Because they don't want their castles stormed?
Yeah, you don't want people resentful of you.
Many people think the rich have so much influence that we'll never be able to reform the financial system.
My impression is that the problem isn't as severe as you might think. Businesses hire lobbyists, but we still get legislation such as Dodd-Frank and Sarbanes-Oxley [a 2002 act that increased regulation of the boards of directors of all publicly traded U.S. companies and their managements and of major accounting firms], which are certainly not laws that business dearly wanted. So it seems that we do have a functioning democracy.
You write that human nature isn't as programmed for greed as many might think. How so?
I know this may sound naïve to some people, but one of the themes of the book is that I don't think that people are relentlessly selfish. Adam Smith, the inventor of modern economics, is often described as a laissez-faire economist. But he said that people are not completely selfish by nature and that they want to be part of a good society.
Smith also warned about the bankers and lenders getting too much power.
Well, Dodd-Frank does seek to limit a further concentration of power.
The democratization of finance doesn't extend to certain investments reserved for the rich, including venture capital, private equity and hedge funds. Should the government do something about that?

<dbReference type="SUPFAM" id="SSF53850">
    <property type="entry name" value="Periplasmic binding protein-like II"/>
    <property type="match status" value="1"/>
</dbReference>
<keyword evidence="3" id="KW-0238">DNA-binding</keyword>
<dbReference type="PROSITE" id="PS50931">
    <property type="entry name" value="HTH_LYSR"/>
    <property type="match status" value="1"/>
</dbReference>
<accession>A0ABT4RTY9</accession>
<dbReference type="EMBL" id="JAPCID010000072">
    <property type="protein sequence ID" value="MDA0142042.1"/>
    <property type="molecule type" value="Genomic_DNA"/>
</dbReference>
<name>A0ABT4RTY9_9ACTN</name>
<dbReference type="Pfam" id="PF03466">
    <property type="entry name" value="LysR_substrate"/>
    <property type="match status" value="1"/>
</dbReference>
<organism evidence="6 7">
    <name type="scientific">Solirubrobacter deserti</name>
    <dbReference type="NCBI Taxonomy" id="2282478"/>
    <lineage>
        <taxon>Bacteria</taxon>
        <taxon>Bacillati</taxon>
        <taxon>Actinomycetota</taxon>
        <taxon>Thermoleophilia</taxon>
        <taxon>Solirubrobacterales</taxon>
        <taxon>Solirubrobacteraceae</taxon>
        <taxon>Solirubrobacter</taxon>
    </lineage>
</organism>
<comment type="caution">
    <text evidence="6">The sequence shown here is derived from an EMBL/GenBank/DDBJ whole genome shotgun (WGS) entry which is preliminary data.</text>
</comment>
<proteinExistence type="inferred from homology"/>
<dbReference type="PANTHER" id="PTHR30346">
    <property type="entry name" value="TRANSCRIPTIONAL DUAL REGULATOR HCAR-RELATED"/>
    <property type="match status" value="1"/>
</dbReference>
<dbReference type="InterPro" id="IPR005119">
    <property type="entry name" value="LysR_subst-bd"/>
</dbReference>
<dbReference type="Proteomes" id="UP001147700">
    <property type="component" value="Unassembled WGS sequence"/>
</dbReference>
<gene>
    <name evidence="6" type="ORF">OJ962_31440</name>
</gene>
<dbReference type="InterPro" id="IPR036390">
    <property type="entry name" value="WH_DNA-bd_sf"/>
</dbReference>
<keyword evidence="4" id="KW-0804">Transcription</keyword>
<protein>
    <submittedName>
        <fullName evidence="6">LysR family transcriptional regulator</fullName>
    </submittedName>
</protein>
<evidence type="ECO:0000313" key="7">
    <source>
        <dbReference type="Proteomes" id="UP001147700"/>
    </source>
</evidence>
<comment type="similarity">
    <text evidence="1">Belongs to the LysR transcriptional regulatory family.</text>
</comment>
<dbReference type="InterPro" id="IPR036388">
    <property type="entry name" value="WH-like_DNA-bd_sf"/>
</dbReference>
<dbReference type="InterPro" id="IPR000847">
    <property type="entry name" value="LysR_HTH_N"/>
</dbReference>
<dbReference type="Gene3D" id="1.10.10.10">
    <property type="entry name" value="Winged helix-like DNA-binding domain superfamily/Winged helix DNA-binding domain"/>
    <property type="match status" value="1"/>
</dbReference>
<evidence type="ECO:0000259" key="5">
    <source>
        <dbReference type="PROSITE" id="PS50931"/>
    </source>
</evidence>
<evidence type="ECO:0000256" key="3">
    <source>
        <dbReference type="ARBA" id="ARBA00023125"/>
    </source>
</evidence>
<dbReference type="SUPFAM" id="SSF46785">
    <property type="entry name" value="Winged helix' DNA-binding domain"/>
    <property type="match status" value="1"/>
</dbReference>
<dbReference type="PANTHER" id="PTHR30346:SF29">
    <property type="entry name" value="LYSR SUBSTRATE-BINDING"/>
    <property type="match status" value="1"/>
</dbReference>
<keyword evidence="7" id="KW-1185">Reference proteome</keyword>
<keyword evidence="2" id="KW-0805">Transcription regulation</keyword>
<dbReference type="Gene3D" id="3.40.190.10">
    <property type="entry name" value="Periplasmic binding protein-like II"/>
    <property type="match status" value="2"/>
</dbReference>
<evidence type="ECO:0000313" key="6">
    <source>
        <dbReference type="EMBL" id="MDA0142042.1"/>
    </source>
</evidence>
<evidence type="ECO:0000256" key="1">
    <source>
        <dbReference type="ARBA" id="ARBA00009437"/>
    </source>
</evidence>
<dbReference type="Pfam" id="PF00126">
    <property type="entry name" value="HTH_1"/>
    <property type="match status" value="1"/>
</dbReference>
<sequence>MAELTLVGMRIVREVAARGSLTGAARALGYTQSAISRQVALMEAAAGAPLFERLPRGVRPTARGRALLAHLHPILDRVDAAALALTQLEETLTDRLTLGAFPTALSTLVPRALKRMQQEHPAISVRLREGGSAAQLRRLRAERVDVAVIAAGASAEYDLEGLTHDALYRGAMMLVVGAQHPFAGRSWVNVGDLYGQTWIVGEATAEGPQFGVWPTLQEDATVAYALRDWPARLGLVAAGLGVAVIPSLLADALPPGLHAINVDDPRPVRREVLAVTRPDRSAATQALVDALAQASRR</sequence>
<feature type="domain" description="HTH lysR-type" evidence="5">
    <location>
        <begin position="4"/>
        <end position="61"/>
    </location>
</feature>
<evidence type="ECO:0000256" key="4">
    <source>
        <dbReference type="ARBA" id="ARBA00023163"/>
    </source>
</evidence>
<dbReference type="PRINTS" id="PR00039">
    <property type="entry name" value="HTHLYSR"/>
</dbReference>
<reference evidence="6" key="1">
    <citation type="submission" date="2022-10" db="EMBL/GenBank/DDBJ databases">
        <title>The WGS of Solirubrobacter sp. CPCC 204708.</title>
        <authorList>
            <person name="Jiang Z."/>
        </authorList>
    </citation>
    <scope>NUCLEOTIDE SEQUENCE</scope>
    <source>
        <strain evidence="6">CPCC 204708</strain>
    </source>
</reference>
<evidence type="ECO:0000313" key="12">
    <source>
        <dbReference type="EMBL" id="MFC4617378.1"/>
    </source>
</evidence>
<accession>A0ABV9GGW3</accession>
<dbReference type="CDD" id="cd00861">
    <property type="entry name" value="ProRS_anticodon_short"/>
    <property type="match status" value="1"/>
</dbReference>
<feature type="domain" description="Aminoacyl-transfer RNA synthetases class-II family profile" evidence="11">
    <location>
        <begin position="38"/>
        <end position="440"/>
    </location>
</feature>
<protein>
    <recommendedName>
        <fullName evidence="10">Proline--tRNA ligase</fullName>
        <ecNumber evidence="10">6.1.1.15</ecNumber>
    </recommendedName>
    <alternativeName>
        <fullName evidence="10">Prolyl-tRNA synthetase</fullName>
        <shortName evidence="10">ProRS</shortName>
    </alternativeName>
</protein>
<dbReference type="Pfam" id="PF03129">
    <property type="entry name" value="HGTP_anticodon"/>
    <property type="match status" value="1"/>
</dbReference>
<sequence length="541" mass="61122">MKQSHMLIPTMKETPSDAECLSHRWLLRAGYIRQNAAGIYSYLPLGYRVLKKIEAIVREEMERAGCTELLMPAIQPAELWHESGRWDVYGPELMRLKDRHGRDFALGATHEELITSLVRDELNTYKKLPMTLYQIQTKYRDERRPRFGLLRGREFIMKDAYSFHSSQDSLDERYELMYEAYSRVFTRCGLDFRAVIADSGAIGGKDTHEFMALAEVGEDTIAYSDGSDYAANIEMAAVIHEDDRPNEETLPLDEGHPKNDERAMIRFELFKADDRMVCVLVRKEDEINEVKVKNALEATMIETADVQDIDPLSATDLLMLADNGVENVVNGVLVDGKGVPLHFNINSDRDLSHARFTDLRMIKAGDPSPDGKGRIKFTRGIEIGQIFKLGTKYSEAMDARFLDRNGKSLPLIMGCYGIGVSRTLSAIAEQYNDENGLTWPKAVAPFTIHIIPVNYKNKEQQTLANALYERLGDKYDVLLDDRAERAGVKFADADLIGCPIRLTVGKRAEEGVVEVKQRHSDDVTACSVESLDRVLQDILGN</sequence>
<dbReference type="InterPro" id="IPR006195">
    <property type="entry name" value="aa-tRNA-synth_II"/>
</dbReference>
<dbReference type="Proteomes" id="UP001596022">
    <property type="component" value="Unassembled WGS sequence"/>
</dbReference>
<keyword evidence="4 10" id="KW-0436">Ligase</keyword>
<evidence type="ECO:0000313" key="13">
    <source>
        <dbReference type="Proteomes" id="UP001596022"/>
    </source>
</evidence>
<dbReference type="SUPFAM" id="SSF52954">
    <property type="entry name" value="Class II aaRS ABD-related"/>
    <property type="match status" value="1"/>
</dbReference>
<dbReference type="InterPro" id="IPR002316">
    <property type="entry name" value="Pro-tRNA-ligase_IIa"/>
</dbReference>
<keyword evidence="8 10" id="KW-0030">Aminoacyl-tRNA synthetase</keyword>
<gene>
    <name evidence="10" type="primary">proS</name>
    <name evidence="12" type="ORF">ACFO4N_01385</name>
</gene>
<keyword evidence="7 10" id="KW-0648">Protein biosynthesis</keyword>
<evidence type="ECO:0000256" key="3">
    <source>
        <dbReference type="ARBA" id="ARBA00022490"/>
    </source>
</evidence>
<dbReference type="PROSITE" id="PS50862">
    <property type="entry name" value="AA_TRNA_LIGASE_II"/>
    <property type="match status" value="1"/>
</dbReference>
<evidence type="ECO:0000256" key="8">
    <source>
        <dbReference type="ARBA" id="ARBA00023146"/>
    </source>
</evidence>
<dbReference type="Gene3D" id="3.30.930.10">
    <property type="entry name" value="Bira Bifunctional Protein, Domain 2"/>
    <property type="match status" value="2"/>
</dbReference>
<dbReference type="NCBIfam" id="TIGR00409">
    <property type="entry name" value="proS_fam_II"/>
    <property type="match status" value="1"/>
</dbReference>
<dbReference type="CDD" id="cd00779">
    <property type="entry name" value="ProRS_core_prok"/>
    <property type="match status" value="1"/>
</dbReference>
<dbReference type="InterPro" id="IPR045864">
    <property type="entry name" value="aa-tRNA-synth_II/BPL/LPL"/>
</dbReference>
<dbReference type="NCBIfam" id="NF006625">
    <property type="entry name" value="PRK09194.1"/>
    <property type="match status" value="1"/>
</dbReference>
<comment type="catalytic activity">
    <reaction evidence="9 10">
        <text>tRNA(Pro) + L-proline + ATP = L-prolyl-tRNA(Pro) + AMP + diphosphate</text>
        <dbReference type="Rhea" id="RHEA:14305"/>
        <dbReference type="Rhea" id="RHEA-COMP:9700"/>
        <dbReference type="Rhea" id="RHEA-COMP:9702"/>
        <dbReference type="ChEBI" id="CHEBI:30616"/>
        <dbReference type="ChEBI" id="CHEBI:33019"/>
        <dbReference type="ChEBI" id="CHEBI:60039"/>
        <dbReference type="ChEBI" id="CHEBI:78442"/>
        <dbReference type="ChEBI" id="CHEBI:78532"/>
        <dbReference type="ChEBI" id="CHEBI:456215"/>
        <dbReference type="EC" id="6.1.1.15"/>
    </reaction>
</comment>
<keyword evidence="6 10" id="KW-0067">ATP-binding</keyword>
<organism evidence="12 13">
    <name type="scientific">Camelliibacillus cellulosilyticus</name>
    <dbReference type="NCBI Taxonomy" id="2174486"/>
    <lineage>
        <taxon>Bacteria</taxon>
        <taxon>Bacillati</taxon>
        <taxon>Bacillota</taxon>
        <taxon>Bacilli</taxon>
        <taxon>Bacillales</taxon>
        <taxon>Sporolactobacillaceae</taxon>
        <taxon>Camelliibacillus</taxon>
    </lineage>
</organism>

Wealth shouldn't qualify you for owning such investments; knowledge should determine eligibility. It has been proposed that anyone should qualify to make such investments by passing an exam. That sounds logical to me.
You write that CEOs have incentives to take big risks because of how their pay is structured. How should compensation be changed?
One idea -- admittedly, an imperfect one -- that's already been tried is to give CEOs shares in their company that would vest in the future rather than paying them immediate bonuses. Then executives would focus on the long-term value of the shares and not just immediate profits that might be made at the expense of future profits. I was part of the Squam Lake Working Group on Financial Regulation [15 academics who offered guidance on financial reform], and we came out for the idea of deferring CEO salaries. If a CEO caused the bankruptcy of a company or it required a government bailout, the CEO wouldn't collect his or her salary.
That could give people a sense that justice has been done.
Right. It's important that people feel that there's some basic fairness to the system.
You propose that the tax system be indexed for inequality. How would that work?
First of all, I'm not opposed to even substantial income inequality. But there's a risk that it might get much worse than it is now, and I think we have a sense as a society that we don't want that to happen. So we should legislate plans for the future to raise taxes on the rich if much more wealth gets concentrated at the top. It would be easier to do that now than to wait until after it happens.
The rich might not be too enthusiastic about your plan.
It wouldn't be so bad for them because they'd still be rich, just not so phenomenally rich. And if they're self-interested, they shouldn't fear this. Less inequality is the better outcome because, ultimately, being rich isn't so good if you're not appreciated by other people.